Reported numbers of arboviral disease cases vary from year to year. Weather (e.g., temperature and precipitation), zoonotic host and vector abundance, and human behavior (e.g., repellent use, outdoor activities, and use of air conditioning or screens in the home) are all factors that can influence when and where outbreaks occur. This complex ecology makes it difficult to predict how many cases of disease might occur in the future and where they will occur. Increased numbers of reported cases and the identification of cases in new locations might reflect actual changes in incidence and epidemiology or increased disease awareness.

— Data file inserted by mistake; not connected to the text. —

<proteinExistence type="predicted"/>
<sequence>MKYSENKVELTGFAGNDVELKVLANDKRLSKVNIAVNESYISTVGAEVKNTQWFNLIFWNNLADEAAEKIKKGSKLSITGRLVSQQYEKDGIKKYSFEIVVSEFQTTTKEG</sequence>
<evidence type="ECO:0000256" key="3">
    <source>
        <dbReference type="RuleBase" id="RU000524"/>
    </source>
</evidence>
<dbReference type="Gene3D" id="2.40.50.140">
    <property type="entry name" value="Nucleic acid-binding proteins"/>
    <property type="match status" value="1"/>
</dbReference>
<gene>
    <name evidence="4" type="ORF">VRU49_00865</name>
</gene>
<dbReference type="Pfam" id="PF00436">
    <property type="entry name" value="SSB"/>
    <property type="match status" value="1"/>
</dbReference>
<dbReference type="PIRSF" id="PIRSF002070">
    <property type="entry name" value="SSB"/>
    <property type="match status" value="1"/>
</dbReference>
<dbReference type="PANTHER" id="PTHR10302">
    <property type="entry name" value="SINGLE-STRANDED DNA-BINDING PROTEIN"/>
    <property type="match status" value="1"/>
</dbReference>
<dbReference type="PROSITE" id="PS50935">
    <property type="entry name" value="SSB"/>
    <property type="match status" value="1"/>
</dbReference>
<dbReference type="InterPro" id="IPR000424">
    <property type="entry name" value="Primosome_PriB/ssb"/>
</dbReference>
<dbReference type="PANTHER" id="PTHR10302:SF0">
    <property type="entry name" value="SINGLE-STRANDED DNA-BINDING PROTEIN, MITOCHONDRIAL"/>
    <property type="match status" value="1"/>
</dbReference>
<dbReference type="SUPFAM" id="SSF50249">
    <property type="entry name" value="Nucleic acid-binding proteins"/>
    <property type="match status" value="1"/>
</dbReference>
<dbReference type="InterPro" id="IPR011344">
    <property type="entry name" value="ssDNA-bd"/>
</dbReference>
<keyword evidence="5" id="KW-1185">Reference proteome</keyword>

The incidence of WNV neuroinvasive disease declined substantially in 2013 (incidence of 0.40 per 100,000 population) compared with 2012 (0.92 per 100,000 population), when a large multistate outbreak occurred, with incidence nearing the levels observed in 2002 and 2003 (4). However, the incidence in 2013 was similar to that during 2004–2007 (median = 0.43; range = 0.39–0.50) and was higher than that during 2008–2011 (median = 0.18; range: 0.13–0.23) (3–5). WNV activity remained focalized in 2013, with more than half of the neuroinvasive disease cases being reported from just six states.